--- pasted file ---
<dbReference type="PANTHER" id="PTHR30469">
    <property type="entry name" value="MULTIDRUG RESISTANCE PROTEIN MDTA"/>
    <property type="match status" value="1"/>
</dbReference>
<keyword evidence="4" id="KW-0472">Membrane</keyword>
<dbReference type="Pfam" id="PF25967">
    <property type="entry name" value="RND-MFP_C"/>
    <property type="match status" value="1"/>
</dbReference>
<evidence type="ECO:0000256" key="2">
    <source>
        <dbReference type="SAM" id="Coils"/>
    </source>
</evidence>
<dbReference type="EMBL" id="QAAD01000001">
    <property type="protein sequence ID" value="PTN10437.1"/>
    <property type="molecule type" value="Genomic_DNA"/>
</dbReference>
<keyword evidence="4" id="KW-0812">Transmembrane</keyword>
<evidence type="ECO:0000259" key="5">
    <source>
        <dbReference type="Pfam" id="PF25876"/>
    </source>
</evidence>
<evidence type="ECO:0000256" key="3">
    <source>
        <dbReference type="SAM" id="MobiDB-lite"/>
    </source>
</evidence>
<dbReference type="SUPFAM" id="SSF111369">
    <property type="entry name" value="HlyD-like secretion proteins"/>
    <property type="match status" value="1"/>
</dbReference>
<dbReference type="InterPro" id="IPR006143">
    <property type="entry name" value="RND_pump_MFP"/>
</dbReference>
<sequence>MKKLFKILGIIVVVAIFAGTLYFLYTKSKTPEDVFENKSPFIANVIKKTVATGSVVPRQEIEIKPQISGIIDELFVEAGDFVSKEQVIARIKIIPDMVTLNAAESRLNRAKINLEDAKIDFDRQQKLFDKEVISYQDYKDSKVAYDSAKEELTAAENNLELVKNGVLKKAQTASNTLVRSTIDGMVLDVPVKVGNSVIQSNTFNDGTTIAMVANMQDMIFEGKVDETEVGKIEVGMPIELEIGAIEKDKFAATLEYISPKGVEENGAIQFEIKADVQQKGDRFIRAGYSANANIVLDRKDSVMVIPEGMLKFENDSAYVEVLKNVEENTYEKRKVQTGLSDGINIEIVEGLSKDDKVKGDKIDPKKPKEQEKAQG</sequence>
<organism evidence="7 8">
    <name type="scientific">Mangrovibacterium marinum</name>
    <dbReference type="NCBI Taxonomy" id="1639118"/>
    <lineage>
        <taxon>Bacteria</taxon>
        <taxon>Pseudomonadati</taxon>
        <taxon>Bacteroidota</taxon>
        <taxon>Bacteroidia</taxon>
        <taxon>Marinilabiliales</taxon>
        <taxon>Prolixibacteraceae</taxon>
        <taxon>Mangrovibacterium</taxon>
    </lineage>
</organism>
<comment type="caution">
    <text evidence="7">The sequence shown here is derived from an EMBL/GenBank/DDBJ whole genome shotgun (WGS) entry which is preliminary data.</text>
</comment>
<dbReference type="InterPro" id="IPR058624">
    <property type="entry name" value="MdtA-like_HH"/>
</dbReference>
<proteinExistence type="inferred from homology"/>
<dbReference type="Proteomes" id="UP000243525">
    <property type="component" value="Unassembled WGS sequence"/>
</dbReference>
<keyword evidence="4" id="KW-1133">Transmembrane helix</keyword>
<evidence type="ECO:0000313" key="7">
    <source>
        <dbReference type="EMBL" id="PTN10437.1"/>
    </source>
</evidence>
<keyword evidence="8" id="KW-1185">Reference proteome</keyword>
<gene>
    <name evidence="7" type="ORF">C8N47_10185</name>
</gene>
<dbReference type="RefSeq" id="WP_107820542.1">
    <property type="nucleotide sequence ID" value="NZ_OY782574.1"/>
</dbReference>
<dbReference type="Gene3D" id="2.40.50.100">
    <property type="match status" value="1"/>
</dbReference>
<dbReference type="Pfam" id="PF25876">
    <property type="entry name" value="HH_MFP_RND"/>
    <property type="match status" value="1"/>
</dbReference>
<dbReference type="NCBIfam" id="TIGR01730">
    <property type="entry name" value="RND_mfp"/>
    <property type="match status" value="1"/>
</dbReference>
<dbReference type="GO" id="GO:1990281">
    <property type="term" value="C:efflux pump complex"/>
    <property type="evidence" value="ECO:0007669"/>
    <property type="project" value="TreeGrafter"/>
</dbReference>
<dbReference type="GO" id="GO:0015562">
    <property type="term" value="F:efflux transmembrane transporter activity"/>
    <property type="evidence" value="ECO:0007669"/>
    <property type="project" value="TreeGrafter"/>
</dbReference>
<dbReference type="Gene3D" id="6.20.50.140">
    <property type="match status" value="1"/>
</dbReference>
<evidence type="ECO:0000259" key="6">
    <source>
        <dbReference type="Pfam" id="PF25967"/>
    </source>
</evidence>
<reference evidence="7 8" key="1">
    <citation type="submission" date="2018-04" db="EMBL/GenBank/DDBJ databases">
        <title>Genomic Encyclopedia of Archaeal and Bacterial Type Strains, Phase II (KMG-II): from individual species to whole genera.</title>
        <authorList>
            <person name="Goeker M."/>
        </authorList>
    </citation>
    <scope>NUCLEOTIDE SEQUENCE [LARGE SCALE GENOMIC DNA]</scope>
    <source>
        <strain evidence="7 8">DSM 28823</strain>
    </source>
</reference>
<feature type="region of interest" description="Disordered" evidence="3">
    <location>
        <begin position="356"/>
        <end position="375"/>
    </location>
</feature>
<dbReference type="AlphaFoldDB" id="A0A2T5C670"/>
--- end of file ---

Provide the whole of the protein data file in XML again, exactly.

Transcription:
<dbReference type="PANTHER" id="PTHR30469">
    <property type="entry name" value="MULTIDRUG RESISTANCE PROTEIN MDTA"/>
    <property type="match status" value="1"/>
</dbReference>
<keyword evidence="4" id="KW-0472">Membrane</keyword>
<dbReference type="Pfam" id="PF25967">
    <property type="entry name" value="RND-MFP_C"/>
    <property type="match status" value="1"/>
</dbReference>
<evidence type="ECO:0000256" key="2">
    <source>
        <dbReference type="SAM" id="Coils"/>
    </source>
</evidence>
<dbReference type="EMBL" id="QAAD01000001">
    <property type="protein sequence ID" value="PTN10437.1"/>
    <property type="molecule type" value="Genomic_DNA"/>
</dbReference>
<keyword evidence="4" id="KW-0812">Transmembrane</keyword>
<evidence type="ECO:0000259" key="5">
    <source>
        <dbReference type="Pfam" id="PF25876"/>
    </source>
</evidence>
<evidence type="ECO:0000256" key="3">
    <source>
        <dbReference type="SAM" id="MobiDB-lite"/>
    </source>
</evidence>
<dbReference type="SUPFAM" id="SSF111369">
    <property type="entry name" value="HlyD-like secretion proteins"/>
    <property type="match status" value="1"/>
</dbReference>
<dbReference type="InterPro" id="IPR006143">
    <property type="entry name" value="RND_pump_MFP"/>
</dbReference>
<sequence>MKKLFKILGIIVVVAIFAGTLYFLYTKSKTPEDVFENKSPFIANVIKKTVATGSVVPRQEIEIKPQISGIIDELFVEAGDFVSKEQVIARIKIIPDMVTLNAAESRLNRAKINLEDAKIDFDRQQKLFDKEVISYQDYKDSKVAYDSAKEELTAAENNLELVKNGVLKKAQTASNTLVRSTIDGMVLDVPVKVGNSVIQSNTFNDGTTIAMVANMQDMIFEGKVDETEVGKIEVGMPIELEIGAIEKDKFAATLEYISPKGVEENGAIQFEIKADVQQKGDRFIRAGYSANANIVLDRKDSVMVIPEGMLKFENDSAYVEVLKNVEENTYEKRKVQTGLSDGINIEIVEGLSKDDKVKGDKIDPKKPKEQEKAQG</sequence>
<organism evidence="7 8">
    <name type="scientific">Mangrovibacterium marinum</name>
    <dbReference type="NCBI Taxonomy" id="1639118"/>
    <lineage>
        <taxon>Bacteria</taxon>
        <taxon>Pseudomonadati</taxon>
        <taxon>Bacteroidota</taxon>
        <taxon>Bacteroidia</taxon>
        <taxon>Marinilabiliales</taxon>
        <taxon>Prolixibacteraceae</taxon>
        <taxon>Mangrovibacterium</taxon>
    </lineage>
</organism>
<comment type="caution">
    <text evidence="7">The sequence shown here is derived from an EMBL/GenBank/DDBJ whole genome shotgun (WGS) entry which is preliminary data.</text>
</comment>
<dbReference type="InterPro" id="IPR058624">
    <property type="entry name" value="MdtA-like_HH"/>
</dbReference>
<proteinExistence type="inferred from homology"/>
<dbReference type="Proteomes" id="UP000243525">
    <property type="component" value="Unassembled WGS sequence"/>
</dbReference>
<keyword evidence="4" id="KW-1133">Transmembrane helix</keyword>
<evidence type="ECO:0000313" key="7">
    <source>
        <dbReference type="EMBL" id="PTN10437.1"/>
    </source>
</evidence>
<keyword evidence="8" id="KW-1185">Reference proteome</keyword>
<gene>
    <name evidence="7" type="ORF">C8N47_10185</name>
</gene>
<dbReference type="RefSeq" id="WP_107820542.1">
    <property type="nucleotide sequence ID" value="NZ_OY782574.1"/>
</dbReference>
<dbReference type="Gene3D" id="2.40.50.100">
    <property type="match status" value="1"/>
</dbReference>
<dbReference type="Pfam" id="PF25876">
    <property type="entry name" value="HH_MFP_RND"/>
    <property type="match status" value="1"/>
</dbReference>
<dbReference type="NCBIfam" id="TIGR01730">
    <property type="entry name" value="RND_mfp"/>
    <property type="match status" value="1"/>
</dbReference>
<dbReference type="GO" id="GO:1990281">
    <property type="term" value="C:efflux pump complex"/>
    <property type="evidence" value="ECO:0007669"/>
    <property type="project" value="TreeGrafter"/>
</dbReference>
<dbReference type="GO" id="GO:0015562">
    <property type="term" value="F:efflux transmembrane transporter activity"/>
    <property type="evidence" value="ECO:0007669"/>
    <property type="project" value="TreeGrafter"/>
</dbReference>
<dbReference type="Gene3D" id="6.20.50.140">
    <property type="match status" value="1"/>
</dbReference>
<evidence type="ECO:0000259" key="6">
    <source>
        <dbReference type="Pfam" id="PF25967"/>
    </source>
</evidence>
<reference evidence="7 8" key="1">
    <citation type="submission" date="2018-04" db="EMBL/GenBank/DDBJ databases">
        <title>Genomic Encyclopedia of Archaeal and Bacterial Type Strains, Phase II (KMG-II): from individual species to whole genera.</title>
        <authorList>
            <person name="Goeker M."/>
        </authorList>
    </citation>
    <scope>NUCLEOTIDE SEQUENCE [LARGE SCALE GENOMIC DNA]</scope>
    <source>
        <strain evidence="7 8">DSM 28823</strain>
    </source>
</reference>
<feature type="region of interest" description="Disordered" evidence="3">
    <location>
        <begin position="356"/>
        <end position="375"/>
    </location>
</feature>
<dbReference type="AlphaFoldDB" id="A0A2T5C670"/>